33 U.S. Postal Workers Arrested for Mail Theft and other Crimes

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So far, at least 33 United States postal workers in southern California have been charged with a range of crimes including theft of mail, embezzlement, fraud and making false statements. The postal carriers were busted stealing and hoarding mail, resulting in twenty eight different cases. One of the arrestees had nearly 50,000 pieces of mail in their home. The arrests were made as a result of an investigatory sweep. The defendants will have their arraignments in the U.S. District Court in Los Angeles.

According to U.S. Attorney Eileen M Decker, “The mail system plays an important role in our country’s commerce and social communication. Maintaining its integrity is vital. Mail theft across Southern California has increased recently, which is significant since this type of crime tends to be a precursor to other crimes like identity theft and drug offenses. As a result, we are stepping up enforcement.” Out of the 33 charged postal workers, most had their day in court, while six had warrants issued for their arrest.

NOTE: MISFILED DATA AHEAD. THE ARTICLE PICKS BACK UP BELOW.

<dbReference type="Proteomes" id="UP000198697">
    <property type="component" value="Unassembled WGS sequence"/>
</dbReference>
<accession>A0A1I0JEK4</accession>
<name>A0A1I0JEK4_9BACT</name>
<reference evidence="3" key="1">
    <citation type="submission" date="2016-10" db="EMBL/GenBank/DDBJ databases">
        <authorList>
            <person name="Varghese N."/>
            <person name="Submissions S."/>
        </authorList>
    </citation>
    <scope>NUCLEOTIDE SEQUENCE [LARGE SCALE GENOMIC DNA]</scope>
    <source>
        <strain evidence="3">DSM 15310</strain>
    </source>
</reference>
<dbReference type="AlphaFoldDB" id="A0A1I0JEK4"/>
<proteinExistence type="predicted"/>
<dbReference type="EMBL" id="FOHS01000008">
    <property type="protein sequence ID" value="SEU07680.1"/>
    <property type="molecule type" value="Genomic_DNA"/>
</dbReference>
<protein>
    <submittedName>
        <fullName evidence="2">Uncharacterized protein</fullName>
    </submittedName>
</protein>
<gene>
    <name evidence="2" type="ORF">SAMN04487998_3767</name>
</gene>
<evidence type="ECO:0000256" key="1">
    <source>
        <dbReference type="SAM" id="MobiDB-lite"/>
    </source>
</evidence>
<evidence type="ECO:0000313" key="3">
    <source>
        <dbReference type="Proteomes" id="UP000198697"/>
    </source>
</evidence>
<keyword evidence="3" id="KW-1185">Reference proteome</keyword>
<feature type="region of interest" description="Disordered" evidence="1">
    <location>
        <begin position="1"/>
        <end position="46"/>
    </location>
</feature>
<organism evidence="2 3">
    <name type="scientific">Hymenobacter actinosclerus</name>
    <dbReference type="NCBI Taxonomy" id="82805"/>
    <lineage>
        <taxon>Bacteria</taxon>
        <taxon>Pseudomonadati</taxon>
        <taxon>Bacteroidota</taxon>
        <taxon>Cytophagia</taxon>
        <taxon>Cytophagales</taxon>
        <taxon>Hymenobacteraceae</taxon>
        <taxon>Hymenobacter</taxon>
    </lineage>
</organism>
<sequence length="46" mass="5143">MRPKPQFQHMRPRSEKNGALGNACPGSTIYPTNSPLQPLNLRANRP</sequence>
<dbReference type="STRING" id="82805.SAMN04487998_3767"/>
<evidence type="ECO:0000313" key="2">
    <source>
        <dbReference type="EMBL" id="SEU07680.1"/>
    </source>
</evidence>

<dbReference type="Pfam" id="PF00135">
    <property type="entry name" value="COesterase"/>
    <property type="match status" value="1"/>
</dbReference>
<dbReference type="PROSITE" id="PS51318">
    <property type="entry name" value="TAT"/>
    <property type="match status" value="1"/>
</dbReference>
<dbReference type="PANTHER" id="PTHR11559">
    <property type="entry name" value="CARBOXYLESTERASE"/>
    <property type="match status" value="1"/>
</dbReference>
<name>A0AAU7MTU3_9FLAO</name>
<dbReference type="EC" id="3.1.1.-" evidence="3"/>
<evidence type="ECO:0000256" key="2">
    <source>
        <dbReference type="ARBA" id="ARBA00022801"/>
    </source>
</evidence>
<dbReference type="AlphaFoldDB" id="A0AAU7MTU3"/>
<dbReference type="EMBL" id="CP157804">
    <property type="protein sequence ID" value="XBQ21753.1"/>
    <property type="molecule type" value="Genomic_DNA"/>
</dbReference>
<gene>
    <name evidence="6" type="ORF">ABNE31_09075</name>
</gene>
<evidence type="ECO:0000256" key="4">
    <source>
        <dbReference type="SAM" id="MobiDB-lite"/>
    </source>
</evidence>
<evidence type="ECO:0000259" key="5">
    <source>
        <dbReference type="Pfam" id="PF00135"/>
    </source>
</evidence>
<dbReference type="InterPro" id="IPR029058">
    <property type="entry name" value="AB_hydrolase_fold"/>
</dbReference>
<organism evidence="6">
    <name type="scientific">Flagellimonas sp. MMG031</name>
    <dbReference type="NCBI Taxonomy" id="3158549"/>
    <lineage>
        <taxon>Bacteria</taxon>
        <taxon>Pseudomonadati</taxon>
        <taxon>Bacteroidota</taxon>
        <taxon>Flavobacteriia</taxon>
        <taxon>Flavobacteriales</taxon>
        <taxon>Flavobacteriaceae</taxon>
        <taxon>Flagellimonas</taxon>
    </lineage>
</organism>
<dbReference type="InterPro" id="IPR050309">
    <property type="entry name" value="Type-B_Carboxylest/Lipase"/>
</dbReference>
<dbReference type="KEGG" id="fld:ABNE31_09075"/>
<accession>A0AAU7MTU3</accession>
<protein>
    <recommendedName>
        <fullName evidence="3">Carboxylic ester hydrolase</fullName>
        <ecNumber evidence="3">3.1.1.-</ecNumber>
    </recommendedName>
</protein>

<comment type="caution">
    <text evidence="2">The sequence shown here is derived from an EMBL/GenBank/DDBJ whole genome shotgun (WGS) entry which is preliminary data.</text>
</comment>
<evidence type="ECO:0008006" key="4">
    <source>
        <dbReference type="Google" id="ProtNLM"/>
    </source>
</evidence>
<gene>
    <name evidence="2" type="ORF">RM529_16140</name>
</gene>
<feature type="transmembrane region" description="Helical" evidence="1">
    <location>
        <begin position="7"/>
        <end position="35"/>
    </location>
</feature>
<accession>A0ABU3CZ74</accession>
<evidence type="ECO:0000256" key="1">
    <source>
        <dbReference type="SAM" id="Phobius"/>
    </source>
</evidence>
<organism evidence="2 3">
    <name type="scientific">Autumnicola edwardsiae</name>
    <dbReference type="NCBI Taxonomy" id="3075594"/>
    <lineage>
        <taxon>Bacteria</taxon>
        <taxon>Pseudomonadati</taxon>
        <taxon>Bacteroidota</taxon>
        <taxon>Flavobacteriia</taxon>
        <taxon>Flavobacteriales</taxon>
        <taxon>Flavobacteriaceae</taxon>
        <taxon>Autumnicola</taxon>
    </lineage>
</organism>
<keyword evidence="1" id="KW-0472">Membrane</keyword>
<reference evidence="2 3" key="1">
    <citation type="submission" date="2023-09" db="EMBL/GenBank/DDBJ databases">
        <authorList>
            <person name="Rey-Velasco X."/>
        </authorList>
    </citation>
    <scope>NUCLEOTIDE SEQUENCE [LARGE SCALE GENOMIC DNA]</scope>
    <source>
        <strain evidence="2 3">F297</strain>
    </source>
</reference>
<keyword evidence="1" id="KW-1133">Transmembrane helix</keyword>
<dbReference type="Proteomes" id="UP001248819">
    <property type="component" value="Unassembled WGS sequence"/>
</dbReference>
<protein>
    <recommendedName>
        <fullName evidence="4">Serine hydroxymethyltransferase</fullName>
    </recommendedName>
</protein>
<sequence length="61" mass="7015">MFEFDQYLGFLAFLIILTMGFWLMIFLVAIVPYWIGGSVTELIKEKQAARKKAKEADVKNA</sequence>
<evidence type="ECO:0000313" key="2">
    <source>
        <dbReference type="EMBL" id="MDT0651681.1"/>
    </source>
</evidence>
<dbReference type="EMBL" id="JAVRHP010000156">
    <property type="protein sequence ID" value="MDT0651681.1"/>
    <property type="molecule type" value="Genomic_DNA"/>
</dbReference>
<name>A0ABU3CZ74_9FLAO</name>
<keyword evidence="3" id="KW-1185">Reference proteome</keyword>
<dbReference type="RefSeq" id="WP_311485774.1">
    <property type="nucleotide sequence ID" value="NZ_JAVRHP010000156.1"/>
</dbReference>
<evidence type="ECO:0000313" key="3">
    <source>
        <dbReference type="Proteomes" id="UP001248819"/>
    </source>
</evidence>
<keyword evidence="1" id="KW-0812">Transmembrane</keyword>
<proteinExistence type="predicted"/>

The USPS employees were charged with a number of different thefts. Jarol Garcia was found to have over 166 mobile phones in his possession, which he had stolen from the mail. He allegedly was trading and selling them online. He was formerly employed at the Moreno Valley Mail Distribution Center.

Another employee, Norman A. Muschamp, was involved in a much more elaborate plot. He plotted to commit identity theft and steal money from those along his route. He also attempted to have fraudulent PayPal debit cards from valid user accounts delivered to fictitious addresses. He would then take and sell those for cash.

The most prolific case of mail theft was perpetrated by USPS mail carrier Sherry Naomi Watanabe. Watanabe was charged with delaying the delivery of mail, taking and storing over 48,000 letters and packages. Other notable charges filed included bank fraud, theft of diesel fuel, theft of improperly voided money orders and theft of personal checks from the mail.

According to Brian Washington, the head of the Postal Service’s Office of Inspector General, “The overwhelming majority of Postal Service employees are honest and dedicated public servants who are worthy of our trust. However, when employees engage in criminal activity, our agency will aggressively investigate these matters to protect the overall integrity of the Postal service.”

Sources: MSN, Justice.Gov.


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